The narrator assures us that the book we are about to read is true, more or less. The parts dealing with World War II are most closely associated with actual events. Twenty-three years have passed since the end of the war, and for much of that time the narrator has been trying to write about the bombing of Dresden. He was never able to write the book. When he thinks about Dresden's place in his memory, he always recalls two things: a dirty limerick about a man whose penis has let him down, and "My Name is Yon Yonson," a song which has no ending.
Late some nights, the narrator gets drunk and begins to call up old friends on the telephone. A few years ago he tracked down Bernard O'Hare, an old war buddy of his, using Bell Atlantic phone operators. When he tracked his old friend down, he asked if Bernard would help him remember things about the war. Bernard seemed unenthusiastic. When the narrator suggests the execution of Edgar Derby, an American who stole a teapot from the ruins, as the climax of the novel, Bernard still seems unenthusiastic. .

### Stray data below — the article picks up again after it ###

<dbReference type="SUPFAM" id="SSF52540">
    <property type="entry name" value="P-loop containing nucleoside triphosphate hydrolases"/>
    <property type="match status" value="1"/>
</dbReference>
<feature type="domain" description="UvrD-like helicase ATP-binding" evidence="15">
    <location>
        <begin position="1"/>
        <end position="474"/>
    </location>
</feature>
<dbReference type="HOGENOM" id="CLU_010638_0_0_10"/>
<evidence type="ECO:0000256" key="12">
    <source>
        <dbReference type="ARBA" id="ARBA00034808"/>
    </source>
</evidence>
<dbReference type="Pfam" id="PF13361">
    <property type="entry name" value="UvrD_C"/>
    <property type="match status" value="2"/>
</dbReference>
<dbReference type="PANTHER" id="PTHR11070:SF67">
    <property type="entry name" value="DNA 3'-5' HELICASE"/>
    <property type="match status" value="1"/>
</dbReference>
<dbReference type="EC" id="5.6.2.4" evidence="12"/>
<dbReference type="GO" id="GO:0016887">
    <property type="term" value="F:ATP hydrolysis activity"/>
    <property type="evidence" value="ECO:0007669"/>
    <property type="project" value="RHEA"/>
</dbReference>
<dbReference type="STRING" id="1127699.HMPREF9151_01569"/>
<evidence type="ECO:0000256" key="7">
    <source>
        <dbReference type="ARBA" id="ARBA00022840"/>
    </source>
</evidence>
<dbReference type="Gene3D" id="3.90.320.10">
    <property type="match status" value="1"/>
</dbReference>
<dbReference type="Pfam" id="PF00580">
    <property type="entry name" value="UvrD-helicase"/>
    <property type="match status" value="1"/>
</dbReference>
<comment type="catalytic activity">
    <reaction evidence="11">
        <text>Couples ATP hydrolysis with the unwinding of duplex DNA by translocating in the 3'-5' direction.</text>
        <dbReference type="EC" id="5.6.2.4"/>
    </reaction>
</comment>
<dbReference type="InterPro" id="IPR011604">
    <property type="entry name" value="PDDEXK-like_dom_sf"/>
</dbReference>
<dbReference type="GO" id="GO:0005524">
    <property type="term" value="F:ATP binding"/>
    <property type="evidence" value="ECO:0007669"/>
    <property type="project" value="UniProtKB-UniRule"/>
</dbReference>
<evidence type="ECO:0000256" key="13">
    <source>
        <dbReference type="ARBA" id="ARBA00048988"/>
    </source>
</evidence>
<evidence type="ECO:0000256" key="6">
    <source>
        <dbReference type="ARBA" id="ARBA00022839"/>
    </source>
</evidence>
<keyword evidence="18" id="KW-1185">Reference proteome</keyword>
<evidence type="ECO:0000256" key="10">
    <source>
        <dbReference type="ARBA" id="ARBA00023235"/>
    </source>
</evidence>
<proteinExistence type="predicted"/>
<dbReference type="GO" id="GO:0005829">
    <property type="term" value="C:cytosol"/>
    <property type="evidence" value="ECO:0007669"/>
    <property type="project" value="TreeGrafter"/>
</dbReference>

The best outline the narrator ever made for his Dresden book was on a roll of wallpaper, using crayon. Colors represented different people, and the lines crisscrossed when people met, and ended when they died. The outline ended with the exchange of prisoners who had been liberated by Americans and Russians. .
After the war, the narrator went home, married, and had kids, all of whom are grown now. He studied anthropology at the University of Chicago, and in anthropology he learned that "there was absolutely no difference between anybody," and that "nobody was ridiculous or bad or disgusting." He's worked various jobs, and tried to keep up work on his Dresden novel all this time. .
He actually did go to see Bernard O'Hare just a few weeks after finding him over the telephone. He brought his young daughters, who were sent upstairs to play with O'Hare's kids.